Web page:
Excerpt: Tell Everything by Sally Cooper
We are collaborating with the Luminato Festival, and reaching out to Canadian writers to find out about the decisions they made when choosing to open their most recent works.
Here is an excerpt from Sally Coopers' latest work Tell Everything. Afterwards, be sure to check out our Q&A with her about how she chose to begin the story.
* * *
My mother told me a story once about a foolish princess. We were hiking up the path to Banana Rock. Sunlight slanted through the branches. She made up the story, and I held her hand and matched my steps to hers. The princess was vain and not very pretty. When an old baron asked to marry her, her mother celebrated. The baron called the princess beautiful. She believed him and fell in love. The night before the wedding, the baron invited her to his house. Her mother insisted she wear a veil until she’d sealed the union. But the princess wanted her fiancé to admire her. When the princess walked into a hall of mirrors inside the castle, she threw off the veil and found herself in a dungeon packed with demon brides. A sorcerer turned her into a toothless old woman with a smelly, aching body. Because the princess was vain, the sorcerer made her sit in the hall of mirrors, where her ugly image stretched out in every direction. She warned each of the baron’s new brides-to-be not to look at herself, but none would listen. Even her mother said she’d be better off dead. “It’s not my fault,” cried my mother in the foolish princess’s voice. Her own voice rang with a smug glee that meant she thought it really was.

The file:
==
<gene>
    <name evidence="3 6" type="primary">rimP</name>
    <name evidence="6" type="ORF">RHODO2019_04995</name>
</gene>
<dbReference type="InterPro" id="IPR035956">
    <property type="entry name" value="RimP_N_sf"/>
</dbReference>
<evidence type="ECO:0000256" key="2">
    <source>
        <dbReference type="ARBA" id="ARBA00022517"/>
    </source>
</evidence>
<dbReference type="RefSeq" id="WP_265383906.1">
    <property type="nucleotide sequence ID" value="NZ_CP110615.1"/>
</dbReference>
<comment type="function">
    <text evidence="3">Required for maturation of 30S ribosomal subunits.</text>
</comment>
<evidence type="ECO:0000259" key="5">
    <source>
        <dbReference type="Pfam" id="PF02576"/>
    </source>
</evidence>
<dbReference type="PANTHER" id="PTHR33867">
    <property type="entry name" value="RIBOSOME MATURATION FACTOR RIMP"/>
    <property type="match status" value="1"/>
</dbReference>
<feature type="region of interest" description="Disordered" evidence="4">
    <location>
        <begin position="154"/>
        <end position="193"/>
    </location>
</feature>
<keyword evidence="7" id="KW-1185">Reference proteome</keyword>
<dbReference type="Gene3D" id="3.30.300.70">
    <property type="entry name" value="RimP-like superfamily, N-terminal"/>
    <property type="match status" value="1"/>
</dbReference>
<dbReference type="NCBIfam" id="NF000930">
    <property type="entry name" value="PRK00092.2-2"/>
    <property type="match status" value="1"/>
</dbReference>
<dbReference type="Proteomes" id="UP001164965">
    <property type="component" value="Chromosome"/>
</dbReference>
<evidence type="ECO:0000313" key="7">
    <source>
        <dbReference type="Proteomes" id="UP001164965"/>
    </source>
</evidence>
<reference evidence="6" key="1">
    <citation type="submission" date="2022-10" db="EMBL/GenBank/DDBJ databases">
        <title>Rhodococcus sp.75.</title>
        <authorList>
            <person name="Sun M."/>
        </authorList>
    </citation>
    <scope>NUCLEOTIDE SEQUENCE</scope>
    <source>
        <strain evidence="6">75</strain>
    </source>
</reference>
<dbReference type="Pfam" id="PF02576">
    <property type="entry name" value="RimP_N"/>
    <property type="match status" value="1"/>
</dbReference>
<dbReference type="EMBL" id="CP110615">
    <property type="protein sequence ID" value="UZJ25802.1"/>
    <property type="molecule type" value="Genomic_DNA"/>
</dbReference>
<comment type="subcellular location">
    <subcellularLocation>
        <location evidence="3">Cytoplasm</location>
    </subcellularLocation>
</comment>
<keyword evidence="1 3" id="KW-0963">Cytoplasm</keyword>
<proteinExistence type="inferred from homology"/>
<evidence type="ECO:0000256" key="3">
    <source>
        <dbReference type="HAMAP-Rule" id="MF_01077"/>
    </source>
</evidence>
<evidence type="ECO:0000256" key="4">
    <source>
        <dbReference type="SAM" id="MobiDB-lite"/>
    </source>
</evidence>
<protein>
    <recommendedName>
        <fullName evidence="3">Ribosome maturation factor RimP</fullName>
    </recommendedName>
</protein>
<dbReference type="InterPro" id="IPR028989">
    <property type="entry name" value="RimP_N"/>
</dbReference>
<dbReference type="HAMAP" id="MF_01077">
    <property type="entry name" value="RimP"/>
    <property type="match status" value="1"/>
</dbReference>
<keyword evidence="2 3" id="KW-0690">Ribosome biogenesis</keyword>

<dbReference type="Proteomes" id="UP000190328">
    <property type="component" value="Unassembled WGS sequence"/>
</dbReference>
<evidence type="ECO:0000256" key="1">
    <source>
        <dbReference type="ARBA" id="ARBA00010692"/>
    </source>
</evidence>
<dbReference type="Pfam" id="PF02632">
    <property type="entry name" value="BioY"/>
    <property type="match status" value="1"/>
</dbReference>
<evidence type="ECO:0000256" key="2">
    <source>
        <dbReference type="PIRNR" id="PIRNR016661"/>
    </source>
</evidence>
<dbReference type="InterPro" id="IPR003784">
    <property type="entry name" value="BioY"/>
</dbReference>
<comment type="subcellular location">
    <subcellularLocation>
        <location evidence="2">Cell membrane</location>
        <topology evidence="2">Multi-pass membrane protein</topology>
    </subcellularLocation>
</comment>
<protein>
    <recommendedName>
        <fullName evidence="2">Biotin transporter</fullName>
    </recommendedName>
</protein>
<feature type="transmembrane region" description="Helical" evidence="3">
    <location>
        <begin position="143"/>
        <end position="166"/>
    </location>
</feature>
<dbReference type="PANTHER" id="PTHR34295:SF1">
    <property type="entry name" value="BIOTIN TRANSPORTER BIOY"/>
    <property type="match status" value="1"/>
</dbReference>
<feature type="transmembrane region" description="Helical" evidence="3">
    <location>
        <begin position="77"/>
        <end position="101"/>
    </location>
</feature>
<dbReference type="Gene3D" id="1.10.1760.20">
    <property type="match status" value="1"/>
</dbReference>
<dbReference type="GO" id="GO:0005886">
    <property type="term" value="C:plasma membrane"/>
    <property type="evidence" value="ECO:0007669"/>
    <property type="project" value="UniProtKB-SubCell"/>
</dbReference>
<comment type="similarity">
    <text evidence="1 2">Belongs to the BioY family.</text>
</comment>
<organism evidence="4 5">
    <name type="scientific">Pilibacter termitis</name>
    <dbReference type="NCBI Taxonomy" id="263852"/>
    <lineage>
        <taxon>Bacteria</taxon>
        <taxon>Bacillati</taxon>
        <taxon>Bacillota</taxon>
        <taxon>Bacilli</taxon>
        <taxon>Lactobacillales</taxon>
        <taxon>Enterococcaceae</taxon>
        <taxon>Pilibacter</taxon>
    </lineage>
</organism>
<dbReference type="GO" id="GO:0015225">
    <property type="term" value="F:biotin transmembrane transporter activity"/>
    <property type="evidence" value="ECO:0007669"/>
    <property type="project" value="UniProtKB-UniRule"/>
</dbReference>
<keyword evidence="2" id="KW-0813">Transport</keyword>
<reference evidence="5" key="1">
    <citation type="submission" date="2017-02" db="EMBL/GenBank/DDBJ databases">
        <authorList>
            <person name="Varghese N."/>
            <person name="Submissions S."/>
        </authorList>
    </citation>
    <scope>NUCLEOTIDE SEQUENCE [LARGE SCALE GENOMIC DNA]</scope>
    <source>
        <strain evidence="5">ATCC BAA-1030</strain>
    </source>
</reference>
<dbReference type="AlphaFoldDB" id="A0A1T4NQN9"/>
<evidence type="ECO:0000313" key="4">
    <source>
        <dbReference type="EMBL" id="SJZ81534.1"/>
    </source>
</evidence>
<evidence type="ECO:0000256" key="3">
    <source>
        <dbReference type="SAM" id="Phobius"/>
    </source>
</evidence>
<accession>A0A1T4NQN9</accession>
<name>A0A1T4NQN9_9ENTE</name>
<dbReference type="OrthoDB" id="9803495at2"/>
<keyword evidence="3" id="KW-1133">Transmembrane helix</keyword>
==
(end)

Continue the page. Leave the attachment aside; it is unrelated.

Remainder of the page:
My mother took short steps and looked down at me while she talked. As she told her story her hand heated up, though it stayed dry. Her voice flared too, then got thin, flowery. I could hear how much the princess wanted to be beautiful and loved. I heard how silly she was, and how doomed. The story got me angry, and I kicked at the sand. At Banana Rock we took off our sandals and wiggled our toes in the sun. I cried a little and threw stones into the pool below. My mother took my chin in her free hand and said, “Don’t worry. One day a smart girl comes along who doesn’t need a mirror or a prince to know how beautiful she is. The crone becomes young again and escapes with her beautiful new friend.” My mother pulled me into her lap, even though I was getting too big for it. Then we climbed down to wade in the water and the story left me until long after my mother was gone.
Excerpted from Tell Everything Copyright © 2007 Sally Cooper. Published by Dundurn Press. Reproduced by arrangement with the Publisher. All rights reserved.